Sunday, July 10, 2016

Whirlwind trip to the desert

Took a trip down to Capitol Reef National Park and the Fishlake national forest on Friday and Saturday. It was a quick trip to support my friend, Sam, who ran the Capitol Reef half marathon, a race I told her I'd join in and for which I ultimately failed to register. I figured I'd still head down there anyway and check out a part of Utah I'd never seen and hang out with my friends. Jake came along, too, and Sam's two pups, Lady and Cocoa.

We left early Friday morning and stopped to check out the Fishlake Ntnl. Forest and Fish Lake before heading into Capitol Reef. As we were driving towards the lake a hillside spotted with purple meadows caught Sam's eye. We parked and walked a couple miles up a forest service road to check out what exactly was so purple. What we found filled me with overwhelm: acre after acre of wildflowers, a sea of color surrounded a fire-affected, skeleton of an aspen grove. There was no one up there. We wandered.
(Click pictures to see them in full res. otherwise there's a slight blur... anyone out there know how to get around this?)

The lesson here is if you see a place, one that looks like it might be wonderful but you're just not sure whether or not it's just an optical illusion, take your chances and walk towards it. It could be the most beautiful thing you've ever seen. You'll never know otherwise.

We headed to the lake next, had some gas station ice cream, and drove though (unbeknownst to us at the time) one of the oldest known living organisms on the planet (!!!!), Pando, an aspen grove in the Fishlake National Forest. We headed into Capitol reef a little bit later. The scenery went from green, fir tree forests and rolling mountains to shades of red, orange and pink sandstone. It was like venturing from one planet to another over the course of an hour. As climbers, we stared up at possible routes quite a bit and wondered about development. Aside from some pockets of what looked to be wingate sandstone,  most of the rock looked fairly soft and adventurous, but it sure was gorgeous.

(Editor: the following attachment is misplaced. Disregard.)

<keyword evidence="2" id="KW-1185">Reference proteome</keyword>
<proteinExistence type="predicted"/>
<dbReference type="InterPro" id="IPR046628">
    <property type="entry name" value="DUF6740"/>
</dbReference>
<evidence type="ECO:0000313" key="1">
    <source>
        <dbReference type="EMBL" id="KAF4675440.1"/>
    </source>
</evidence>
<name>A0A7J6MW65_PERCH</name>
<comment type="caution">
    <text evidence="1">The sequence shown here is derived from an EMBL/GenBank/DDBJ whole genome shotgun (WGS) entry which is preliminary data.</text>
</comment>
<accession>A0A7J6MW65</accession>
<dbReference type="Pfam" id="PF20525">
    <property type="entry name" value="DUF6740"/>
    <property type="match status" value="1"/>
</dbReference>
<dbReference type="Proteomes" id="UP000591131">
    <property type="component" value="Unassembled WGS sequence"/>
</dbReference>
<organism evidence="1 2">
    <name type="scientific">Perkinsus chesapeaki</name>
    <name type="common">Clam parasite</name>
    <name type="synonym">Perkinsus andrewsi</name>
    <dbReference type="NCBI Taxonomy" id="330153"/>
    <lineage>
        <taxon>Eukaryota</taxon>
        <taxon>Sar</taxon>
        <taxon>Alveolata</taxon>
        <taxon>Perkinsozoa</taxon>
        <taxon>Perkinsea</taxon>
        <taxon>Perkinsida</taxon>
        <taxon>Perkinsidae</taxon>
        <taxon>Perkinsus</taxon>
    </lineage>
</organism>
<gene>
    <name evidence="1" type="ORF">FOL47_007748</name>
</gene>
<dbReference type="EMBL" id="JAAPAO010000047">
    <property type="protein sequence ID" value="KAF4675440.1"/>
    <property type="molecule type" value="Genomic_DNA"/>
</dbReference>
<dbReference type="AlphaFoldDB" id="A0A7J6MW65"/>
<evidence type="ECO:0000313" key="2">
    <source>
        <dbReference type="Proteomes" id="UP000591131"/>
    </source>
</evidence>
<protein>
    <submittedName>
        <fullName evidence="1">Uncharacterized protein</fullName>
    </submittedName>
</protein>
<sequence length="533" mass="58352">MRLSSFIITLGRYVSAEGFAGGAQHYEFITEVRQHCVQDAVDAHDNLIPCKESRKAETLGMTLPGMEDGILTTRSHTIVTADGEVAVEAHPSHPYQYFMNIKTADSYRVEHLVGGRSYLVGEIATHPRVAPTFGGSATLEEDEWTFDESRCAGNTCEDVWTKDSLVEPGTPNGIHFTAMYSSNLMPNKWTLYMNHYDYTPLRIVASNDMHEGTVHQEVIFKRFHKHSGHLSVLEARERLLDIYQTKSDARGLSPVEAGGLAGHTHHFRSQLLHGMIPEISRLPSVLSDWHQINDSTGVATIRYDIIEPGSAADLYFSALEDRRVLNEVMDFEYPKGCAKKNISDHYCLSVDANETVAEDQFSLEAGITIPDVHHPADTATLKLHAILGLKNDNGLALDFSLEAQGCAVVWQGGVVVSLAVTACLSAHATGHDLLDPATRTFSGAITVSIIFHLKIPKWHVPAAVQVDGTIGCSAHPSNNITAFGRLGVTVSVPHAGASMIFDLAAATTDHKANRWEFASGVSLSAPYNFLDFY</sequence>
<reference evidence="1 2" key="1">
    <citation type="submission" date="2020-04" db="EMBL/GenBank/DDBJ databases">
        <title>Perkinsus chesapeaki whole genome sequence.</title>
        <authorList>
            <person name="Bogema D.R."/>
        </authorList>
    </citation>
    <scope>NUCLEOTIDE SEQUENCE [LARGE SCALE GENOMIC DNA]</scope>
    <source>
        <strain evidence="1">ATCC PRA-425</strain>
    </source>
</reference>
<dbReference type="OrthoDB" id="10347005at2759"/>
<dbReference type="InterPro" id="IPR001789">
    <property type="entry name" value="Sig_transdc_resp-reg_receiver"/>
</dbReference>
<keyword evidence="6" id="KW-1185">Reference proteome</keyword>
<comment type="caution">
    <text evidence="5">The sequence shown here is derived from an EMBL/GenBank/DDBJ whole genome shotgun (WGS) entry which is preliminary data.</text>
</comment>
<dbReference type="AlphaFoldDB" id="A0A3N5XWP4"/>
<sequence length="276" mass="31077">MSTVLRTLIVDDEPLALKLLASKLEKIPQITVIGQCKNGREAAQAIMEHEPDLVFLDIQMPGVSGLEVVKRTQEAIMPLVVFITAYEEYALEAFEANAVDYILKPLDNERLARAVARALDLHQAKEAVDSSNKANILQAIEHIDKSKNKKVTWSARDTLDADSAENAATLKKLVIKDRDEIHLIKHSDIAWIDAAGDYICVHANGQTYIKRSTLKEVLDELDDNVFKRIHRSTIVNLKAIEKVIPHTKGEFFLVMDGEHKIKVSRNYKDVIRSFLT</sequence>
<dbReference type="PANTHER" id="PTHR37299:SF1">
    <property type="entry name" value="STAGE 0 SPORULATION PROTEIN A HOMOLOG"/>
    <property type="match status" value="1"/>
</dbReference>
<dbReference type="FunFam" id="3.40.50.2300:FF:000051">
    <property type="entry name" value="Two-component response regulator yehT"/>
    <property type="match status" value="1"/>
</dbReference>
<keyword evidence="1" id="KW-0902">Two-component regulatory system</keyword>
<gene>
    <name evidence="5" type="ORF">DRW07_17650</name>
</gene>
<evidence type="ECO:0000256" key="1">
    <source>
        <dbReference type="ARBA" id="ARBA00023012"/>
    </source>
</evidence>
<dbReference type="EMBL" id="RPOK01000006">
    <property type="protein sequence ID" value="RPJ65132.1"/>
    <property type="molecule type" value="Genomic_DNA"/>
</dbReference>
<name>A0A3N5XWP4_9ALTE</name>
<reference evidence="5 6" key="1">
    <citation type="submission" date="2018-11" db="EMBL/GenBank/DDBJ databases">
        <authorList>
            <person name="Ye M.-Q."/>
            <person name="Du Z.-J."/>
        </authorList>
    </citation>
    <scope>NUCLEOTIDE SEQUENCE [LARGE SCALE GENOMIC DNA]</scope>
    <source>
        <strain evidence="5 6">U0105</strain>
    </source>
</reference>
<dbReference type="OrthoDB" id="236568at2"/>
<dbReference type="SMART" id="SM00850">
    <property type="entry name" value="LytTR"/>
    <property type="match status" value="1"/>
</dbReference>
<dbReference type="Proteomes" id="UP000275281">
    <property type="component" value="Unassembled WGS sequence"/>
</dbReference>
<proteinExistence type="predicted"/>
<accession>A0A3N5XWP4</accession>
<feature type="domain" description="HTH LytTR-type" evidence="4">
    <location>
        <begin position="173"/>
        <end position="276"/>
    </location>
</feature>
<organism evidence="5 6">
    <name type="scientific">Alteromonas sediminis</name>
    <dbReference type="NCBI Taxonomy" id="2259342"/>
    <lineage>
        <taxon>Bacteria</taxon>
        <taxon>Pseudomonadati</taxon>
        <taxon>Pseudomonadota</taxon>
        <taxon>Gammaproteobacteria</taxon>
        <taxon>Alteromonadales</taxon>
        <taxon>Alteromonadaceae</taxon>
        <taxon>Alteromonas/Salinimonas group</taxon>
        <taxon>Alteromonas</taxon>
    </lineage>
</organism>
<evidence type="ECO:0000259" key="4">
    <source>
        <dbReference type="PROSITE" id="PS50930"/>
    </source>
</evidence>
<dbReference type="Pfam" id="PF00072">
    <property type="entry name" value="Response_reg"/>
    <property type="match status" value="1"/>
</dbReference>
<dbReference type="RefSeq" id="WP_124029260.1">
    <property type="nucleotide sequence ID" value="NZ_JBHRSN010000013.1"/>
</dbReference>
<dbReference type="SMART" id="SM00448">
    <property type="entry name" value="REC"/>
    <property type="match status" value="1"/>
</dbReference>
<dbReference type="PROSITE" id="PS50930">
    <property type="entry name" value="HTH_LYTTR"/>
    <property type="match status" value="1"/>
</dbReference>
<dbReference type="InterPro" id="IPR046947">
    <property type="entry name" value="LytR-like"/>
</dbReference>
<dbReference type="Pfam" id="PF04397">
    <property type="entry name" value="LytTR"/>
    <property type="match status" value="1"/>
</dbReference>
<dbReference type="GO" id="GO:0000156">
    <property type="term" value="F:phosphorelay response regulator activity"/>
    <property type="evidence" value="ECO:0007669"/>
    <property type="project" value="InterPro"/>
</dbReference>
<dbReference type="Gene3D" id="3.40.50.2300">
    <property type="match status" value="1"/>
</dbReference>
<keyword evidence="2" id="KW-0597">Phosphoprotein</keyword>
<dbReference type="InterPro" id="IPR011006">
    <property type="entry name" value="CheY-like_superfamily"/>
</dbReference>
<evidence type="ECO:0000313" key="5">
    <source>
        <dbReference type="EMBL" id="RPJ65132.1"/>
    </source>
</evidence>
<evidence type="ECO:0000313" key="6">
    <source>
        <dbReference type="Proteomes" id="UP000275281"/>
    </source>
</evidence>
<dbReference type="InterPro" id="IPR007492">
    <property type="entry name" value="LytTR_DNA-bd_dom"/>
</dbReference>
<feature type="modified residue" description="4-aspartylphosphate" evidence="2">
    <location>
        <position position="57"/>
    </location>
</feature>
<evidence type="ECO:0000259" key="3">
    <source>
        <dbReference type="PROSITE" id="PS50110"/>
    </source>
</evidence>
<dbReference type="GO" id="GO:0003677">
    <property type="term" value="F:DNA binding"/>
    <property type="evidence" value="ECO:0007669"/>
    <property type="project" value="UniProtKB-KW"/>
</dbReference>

On Saturday, Sam ran her race. Jake and I headed to a diner instead, before checking out some andesite bouldering near Loa, Utah. At that diner Jake ordered second breakfast, and I ordered a slice of pickle pie. Good company, philosophical discussions, and the pie was oddly delicious. Picture fancied up relish in a delicious flakey pie crust. It's okay if you don't trust me on this one. It just was what it was.

Then Jake and I headed to Loa and proceeded to get terrified by the choss and the target shooters out there. We headed to a nearby canyon to wander quietly and look up at sandstone instead, and giant ponderosa pines growing out of the cliffs. It was like we couldn't lose in any direction we turned... as long as it was away from the guns.

It was good to get lost with some good friends and dogs for a couple days. I love those two all the more now and the things we saw together.


Monday, July 4, 2016

What the West Desert Holds

I've lived in Salt Lake City for almost 7 years now. Counting the pieces and leaving out the time I was away, that is. To stare out at the view west--catching the ever-flattening landscape of the Oquirrh range being taken over by the Rio Tinto mine, the density of houses in the West Valley thinning and giving way to salt and sand, and a blinding strip of aquamarine blue that one can make out as the Great Salt Lake--was to quickly acknowledge something bland and unpleasant and then turn back east to set my eyes on the beautiful, dramatic, attention-stealing Wasatch mountains.